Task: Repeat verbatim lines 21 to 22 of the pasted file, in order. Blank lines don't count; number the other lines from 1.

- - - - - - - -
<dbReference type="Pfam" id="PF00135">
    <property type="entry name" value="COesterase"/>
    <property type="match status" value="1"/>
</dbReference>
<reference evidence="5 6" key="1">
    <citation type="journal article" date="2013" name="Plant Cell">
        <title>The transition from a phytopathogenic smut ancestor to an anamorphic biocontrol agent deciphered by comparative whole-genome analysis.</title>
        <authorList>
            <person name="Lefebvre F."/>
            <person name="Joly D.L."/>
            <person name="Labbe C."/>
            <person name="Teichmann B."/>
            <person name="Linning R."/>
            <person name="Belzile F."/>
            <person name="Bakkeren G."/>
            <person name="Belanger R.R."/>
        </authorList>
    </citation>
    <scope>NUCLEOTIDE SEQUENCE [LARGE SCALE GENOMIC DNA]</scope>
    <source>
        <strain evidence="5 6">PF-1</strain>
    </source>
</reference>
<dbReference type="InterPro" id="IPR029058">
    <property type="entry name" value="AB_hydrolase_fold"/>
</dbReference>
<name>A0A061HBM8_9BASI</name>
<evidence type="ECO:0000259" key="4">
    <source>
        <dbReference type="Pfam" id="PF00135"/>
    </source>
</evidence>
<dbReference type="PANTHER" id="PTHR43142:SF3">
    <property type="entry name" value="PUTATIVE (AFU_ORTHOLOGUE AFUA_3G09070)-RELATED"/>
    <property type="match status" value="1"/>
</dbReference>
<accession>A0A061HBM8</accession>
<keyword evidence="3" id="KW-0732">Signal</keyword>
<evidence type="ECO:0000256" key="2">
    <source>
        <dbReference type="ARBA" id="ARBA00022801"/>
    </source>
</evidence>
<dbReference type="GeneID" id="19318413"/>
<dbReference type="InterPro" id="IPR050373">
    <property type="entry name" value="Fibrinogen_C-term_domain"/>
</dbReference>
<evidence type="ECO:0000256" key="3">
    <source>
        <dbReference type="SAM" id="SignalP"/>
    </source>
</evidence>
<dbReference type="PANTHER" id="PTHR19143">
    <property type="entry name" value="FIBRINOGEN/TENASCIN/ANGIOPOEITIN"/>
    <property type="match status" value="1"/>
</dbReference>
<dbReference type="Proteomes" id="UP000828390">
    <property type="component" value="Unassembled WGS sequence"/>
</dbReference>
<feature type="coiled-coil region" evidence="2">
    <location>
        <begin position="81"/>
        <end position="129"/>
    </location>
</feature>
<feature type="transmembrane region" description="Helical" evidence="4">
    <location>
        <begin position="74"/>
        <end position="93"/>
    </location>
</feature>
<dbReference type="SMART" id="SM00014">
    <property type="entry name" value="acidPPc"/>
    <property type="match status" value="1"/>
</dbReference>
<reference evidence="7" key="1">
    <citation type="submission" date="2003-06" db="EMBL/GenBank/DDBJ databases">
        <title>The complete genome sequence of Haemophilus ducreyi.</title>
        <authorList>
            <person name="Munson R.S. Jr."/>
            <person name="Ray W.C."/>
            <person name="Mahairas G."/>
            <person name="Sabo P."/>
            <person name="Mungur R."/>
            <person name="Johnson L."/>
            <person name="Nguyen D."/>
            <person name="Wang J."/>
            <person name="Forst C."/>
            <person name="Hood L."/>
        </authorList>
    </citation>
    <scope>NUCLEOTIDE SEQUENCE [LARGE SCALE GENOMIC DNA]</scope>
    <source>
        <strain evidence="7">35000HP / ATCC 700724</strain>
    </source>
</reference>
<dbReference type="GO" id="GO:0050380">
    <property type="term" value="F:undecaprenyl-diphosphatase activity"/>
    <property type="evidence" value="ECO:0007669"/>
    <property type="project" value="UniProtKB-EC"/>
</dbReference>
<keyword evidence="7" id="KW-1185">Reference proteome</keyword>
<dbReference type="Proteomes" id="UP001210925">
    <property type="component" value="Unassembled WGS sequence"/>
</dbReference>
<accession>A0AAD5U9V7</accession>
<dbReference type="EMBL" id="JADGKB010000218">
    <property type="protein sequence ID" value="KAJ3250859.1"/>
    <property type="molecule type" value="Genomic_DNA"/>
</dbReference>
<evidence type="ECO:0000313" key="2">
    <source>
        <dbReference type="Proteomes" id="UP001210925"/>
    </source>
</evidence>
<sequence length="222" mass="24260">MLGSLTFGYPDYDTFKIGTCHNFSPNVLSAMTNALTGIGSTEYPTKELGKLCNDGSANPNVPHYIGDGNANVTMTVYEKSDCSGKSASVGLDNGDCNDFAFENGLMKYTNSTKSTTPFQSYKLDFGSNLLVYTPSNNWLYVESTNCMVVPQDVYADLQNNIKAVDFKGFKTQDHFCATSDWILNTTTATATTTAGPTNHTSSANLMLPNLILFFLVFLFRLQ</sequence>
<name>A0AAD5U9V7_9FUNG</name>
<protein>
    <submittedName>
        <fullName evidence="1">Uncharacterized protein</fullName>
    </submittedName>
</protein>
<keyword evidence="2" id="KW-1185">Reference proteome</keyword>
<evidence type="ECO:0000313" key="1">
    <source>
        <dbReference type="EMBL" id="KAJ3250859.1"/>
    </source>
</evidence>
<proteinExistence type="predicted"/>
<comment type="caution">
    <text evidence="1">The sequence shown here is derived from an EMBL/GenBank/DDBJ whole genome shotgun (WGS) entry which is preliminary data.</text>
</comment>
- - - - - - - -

        <strain evidence="5 6">PF-1</strain>
    </source>